May 25, 2016 @ 7:39 pm
Hello, I would interested in hearing your current 2016 views. I am confused on some of your points as creating a yelp profile for your business in no way implies that you are soliciting testimonials. Yes, if you encourage your clients to post or even reward them to post them that is definitely a breach of 5.05. What I find discerning is that the APA and this industry is attempting to hold on tightly to the in room rules regard less that in less then 10 years 75%, or more, of therapy will be completed remotely. We are looking towards the future to give our clients all the benefits of technology. From this article I am hearing that you do not trust your clients or reviews to give the information you want them to give. They have every right to review any goods or services they receive including therapy. To say that a client should not review or post their thoughts on therapy or even a specific therapists is like saying ‘we know what is best for you, do not talk back.’ Old, old, old school.
June 6, 2016 @ 4:08 am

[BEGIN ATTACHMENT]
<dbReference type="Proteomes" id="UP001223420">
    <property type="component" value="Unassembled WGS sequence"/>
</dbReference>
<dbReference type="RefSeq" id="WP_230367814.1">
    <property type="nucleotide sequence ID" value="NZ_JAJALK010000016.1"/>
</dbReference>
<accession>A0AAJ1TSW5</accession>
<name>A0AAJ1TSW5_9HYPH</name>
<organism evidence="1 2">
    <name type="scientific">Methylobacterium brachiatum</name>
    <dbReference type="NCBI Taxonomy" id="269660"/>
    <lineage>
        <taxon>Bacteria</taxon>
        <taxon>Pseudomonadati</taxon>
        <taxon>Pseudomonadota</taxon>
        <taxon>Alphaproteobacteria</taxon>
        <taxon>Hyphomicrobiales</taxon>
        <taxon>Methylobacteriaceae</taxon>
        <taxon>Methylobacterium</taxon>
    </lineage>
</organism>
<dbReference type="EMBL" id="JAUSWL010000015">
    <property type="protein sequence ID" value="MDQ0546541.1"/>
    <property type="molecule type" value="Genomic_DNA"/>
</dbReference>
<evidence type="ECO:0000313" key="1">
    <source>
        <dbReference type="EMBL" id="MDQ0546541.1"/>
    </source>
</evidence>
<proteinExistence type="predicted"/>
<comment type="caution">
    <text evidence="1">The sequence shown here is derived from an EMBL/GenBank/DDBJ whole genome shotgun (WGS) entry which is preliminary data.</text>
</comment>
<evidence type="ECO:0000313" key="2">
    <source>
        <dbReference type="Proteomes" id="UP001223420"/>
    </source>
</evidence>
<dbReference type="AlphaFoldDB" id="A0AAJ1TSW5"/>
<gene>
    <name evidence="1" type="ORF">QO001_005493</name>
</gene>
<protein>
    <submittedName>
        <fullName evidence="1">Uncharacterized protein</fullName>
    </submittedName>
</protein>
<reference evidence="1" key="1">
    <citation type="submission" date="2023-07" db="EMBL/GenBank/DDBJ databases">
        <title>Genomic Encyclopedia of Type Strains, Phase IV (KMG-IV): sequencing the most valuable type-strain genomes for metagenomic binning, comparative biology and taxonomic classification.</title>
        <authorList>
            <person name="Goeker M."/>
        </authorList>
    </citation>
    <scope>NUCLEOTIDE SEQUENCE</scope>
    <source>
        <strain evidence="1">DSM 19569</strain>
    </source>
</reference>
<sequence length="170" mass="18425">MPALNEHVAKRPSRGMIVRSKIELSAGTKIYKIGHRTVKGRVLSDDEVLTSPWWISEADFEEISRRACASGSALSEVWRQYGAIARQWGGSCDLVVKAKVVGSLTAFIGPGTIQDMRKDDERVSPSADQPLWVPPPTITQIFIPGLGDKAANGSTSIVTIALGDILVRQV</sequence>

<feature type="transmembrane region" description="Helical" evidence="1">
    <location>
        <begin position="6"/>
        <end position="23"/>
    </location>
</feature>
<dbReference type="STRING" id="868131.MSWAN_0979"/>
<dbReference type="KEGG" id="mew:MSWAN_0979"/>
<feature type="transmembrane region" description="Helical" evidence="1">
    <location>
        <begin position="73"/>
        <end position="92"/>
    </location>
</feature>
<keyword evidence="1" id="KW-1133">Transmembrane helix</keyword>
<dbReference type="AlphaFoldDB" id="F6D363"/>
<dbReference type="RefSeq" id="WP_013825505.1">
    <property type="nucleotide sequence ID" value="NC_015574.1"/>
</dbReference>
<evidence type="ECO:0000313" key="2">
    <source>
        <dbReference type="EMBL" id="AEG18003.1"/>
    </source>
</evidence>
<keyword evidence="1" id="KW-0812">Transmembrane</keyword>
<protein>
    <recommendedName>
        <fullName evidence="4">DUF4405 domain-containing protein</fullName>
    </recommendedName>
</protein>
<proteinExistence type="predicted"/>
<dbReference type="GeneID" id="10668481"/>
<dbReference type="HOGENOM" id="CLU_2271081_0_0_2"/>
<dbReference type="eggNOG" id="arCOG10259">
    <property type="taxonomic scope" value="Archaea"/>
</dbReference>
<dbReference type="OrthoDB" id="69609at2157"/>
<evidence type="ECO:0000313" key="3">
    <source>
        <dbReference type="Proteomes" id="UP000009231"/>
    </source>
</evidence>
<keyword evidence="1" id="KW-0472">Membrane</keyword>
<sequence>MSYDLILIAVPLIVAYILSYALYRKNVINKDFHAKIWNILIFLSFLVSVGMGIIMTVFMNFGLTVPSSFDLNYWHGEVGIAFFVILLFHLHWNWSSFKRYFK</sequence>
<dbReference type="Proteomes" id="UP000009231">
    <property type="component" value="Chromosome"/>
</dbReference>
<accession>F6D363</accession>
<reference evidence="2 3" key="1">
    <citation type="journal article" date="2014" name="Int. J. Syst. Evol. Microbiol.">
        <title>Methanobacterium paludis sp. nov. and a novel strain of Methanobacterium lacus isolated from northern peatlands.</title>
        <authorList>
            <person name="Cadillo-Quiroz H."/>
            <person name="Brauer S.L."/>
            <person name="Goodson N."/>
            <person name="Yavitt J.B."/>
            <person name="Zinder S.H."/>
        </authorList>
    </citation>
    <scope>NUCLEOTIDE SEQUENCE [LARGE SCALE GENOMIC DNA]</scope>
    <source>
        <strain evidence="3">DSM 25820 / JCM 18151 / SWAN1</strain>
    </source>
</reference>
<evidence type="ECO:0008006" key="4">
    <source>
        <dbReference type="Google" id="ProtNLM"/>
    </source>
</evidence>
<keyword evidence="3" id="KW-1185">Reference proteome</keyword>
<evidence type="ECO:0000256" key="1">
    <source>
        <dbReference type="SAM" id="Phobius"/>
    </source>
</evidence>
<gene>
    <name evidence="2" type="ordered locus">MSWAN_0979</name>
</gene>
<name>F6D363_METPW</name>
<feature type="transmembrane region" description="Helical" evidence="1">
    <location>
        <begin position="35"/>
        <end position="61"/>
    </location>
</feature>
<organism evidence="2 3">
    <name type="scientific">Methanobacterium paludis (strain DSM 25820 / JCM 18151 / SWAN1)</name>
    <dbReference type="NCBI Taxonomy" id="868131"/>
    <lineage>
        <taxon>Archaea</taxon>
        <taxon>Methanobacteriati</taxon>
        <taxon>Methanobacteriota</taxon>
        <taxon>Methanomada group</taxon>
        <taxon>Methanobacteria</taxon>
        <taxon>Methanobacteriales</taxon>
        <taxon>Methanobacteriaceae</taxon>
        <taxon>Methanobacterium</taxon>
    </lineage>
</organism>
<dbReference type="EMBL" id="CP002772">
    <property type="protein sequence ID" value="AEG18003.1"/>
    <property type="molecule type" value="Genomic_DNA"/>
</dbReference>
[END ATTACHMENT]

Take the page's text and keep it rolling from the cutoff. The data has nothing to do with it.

At the time that I wrote my post, Yelp would not remove public listing that they created and I and others shared the concerns that people or licensing boards might view these listings as a request for reviews, since that was the sole purpose of Yelp. I absolutely have always supported clients’ rights to review or talk about therapists in any venue of their choosing, but I did not like hearing from psychotherapy clients that they felt pressured to leave Yelp reviews at the end of treatment. In fact, I have gone on to develop a post treatment satisfaction survey based upon client’s description of the data they would find most useful and that goes missing on sites like Yelp because I believe there can be a better system than simply a rant vs. rave system. Thanks for your thoughts!